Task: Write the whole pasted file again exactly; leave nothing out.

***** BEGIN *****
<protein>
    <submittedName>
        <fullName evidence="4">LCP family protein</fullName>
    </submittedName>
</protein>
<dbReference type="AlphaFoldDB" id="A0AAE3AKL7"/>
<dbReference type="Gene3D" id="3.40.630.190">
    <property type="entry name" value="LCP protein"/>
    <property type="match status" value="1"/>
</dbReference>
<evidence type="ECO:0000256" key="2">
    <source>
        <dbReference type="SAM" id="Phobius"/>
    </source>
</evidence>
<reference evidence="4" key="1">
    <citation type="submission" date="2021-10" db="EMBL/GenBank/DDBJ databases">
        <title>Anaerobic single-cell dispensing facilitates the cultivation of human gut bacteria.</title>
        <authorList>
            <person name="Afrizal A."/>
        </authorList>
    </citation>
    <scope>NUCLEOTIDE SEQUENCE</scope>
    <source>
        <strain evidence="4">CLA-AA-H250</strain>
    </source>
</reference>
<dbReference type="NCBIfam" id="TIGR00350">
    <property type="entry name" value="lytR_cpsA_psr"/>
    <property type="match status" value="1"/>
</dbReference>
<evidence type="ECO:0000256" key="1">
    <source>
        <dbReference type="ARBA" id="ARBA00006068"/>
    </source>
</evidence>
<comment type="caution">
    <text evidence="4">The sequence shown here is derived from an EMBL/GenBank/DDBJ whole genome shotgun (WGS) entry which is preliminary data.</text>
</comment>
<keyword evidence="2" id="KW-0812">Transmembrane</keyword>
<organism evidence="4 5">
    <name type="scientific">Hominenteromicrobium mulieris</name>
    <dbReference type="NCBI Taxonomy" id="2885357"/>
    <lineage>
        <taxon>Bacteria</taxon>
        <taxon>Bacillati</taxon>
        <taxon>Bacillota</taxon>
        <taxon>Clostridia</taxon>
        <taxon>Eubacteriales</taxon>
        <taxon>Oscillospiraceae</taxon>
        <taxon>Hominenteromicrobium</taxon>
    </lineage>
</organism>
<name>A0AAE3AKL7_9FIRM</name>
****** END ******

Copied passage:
<protein>
    <submittedName>
        <fullName evidence="4">LCP family protein</fullName>
    </submittedName>
</protein>
<dbReference type="AlphaFoldDB" id="A0AAE3AKL7"/>
<dbReference type="Gene3D" id="3.40.630.190">
    <property type="entry name" value="LCP protein"/>
    <property type="match status" value="1"/>
</dbReference>
<evidence type="ECO:0000256" key="2">
    <source>
        <dbReference type="SAM" id="Phobius"/>
    </source>
</evidence>
<reference evidence="4" key="1">
    <citation type="submission" date="2021-10" db="EMBL/GenBank/DDBJ databases">
        <title>Anaerobic single-cell dispensing facilitates the cultivation of human gut bacteria.</title>
        <authorList>
            <person name="Afrizal A."/>
        </authorList>
    </citation>
    <scope>NUCLEOTIDE SEQUENCE</scope>
    <source>
        <strain evidence="4">CLA-AA-H250</strain>
    </source>
</reference>
<dbReference type="NCBIfam" id="TIGR00350">
    <property type="entry name" value="lytR_cpsA_psr"/>
    <property type="match status" value="1"/>
</dbReference>
<evidence type="ECO:0000256" key="1">
    <source>
        <dbReference type="ARBA" id="ARBA00006068"/>
    </source>
</evidence>
<comment type="caution">
    <text evidence="4">The sequence shown here is derived from an EMBL/GenBank/DDBJ whole genome shotgun (WGS) entry which is preliminary data.</text>
</comment>
<keyword evidence="2" id="KW-0812">Transmembrane</keyword>
<organism evidence="4 5">
    <name type="scientific">Hominenteromicrobium mulieris</name>
    <dbReference type="NCBI Taxonomy" id="2885357"/>
    <lineage>
        <taxon>Bacteria</taxon>
        <taxon>Bacillati</taxon>
        <taxon>Bacillota</taxon>
        <taxon>Clostridia</taxon>
        <taxon>Eubacteriales</taxon>
        <taxon>Oscillospiraceae</taxon>
        <taxon>Hominenteromicrobium</taxon>
    </lineage>
</organism>
<name>A0AAE3AKL7_9FIRM</name>